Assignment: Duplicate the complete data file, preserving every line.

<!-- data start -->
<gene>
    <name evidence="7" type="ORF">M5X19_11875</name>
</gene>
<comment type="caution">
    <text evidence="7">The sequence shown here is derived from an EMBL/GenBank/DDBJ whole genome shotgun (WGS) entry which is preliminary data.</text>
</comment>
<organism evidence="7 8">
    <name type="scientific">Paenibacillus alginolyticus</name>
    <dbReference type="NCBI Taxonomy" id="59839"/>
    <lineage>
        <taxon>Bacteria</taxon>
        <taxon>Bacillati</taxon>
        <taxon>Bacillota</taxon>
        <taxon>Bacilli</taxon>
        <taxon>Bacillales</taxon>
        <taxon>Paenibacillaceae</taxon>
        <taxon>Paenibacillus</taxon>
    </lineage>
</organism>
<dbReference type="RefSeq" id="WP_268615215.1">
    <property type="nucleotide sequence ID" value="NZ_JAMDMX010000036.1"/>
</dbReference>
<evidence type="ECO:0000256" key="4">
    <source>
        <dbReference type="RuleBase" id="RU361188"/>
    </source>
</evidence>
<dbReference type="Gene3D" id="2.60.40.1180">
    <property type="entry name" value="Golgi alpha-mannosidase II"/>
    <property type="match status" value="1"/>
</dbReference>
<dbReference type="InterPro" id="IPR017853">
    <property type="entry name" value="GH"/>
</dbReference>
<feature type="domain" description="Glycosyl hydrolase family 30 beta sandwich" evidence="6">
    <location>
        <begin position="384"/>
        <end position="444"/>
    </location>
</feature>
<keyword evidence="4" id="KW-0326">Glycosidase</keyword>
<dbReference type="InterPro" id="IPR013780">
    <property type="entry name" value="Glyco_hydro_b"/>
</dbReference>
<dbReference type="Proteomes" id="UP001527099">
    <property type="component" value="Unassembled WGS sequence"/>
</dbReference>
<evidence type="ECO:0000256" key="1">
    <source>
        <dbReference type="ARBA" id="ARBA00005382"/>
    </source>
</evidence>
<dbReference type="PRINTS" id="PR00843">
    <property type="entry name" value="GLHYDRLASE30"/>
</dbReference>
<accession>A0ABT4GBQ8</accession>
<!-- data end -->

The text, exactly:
<gene>
    <name evidence="7" type="ORF">M5X19_11875</name>
</gene>
<comment type="caution">
    <text evidence="7">The sequence shown here is derived from an EMBL/GenBank/DDBJ whole genome shotgun (WGS) entry which is preliminary data.</text>
</comment>
<organism evidence="7 8">
    <name type="scientific">Paenibacillus alginolyticus</name>
    <dbReference type="NCBI Taxonomy" id="59839"/>
    <lineage>
        <taxon>Bacteria</taxon>
        <taxon>Bacillati</taxon>
        <taxon>Bacillota</taxon>
        <taxon>Bacilli</taxon>
        <taxon>Bacillales</taxon>
        <taxon>Paenibacillaceae</taxon>
        <taxon>Paenibacillus</taxon>
    </lineage>
</organism>
<dbReference type="RefSeq" id="WP_268615215.1">
    <property type="nucleotide sequence ID" value="NZ_JAMDMX010000036.1"/>
</dbReference>
<evidence type="ECO:0000256" key="4">
    <source>
        <dbReference type="RuleBase" id="RU361188"/>
    </source>
</evidence>
<dbReference type="Gene3D" id="2.60.40.1180">
    <property type="entry name" value="Golgi alpha-mannosidase II"/>
    <property type="match status" value="1"/>
</dbReference>
<dbReference type="InterPro" id="IPR017853">
    <property type="entry name" value="GH"/>
</dbReference>
<feature type="domain" description="Glycosyl hydrolase family 30 beta sandwich" evidence="6">
    <location>
        <begin position="384"/>
        <end position="444"/>
    </location>
</feature>
<keyword evidence="4" id="KW-0326">Glycosidase</keyword>
<dbReference type="InterPro" id="IPR013780">
    <property type="entry name" value="Glyco_hydro_b"/>
</dbReference>
<dbReference type="Proteomes" id="UP001527099">
    <property type="component" value="Unassembled WGS sequence"/>
</dbReference>
<evidence type="ECO:0000256" key="1">
    <source>
        <dbReference type="ARBA" id="ARBA00005382"/>
    </source>
</evidence>
<dbReference type="PRINTS" id="PR00843">
    <property type="entry name" value="GLHYDRLASE30"/>
</dbReference>
<accession>A0ABT4GBQ8</accession>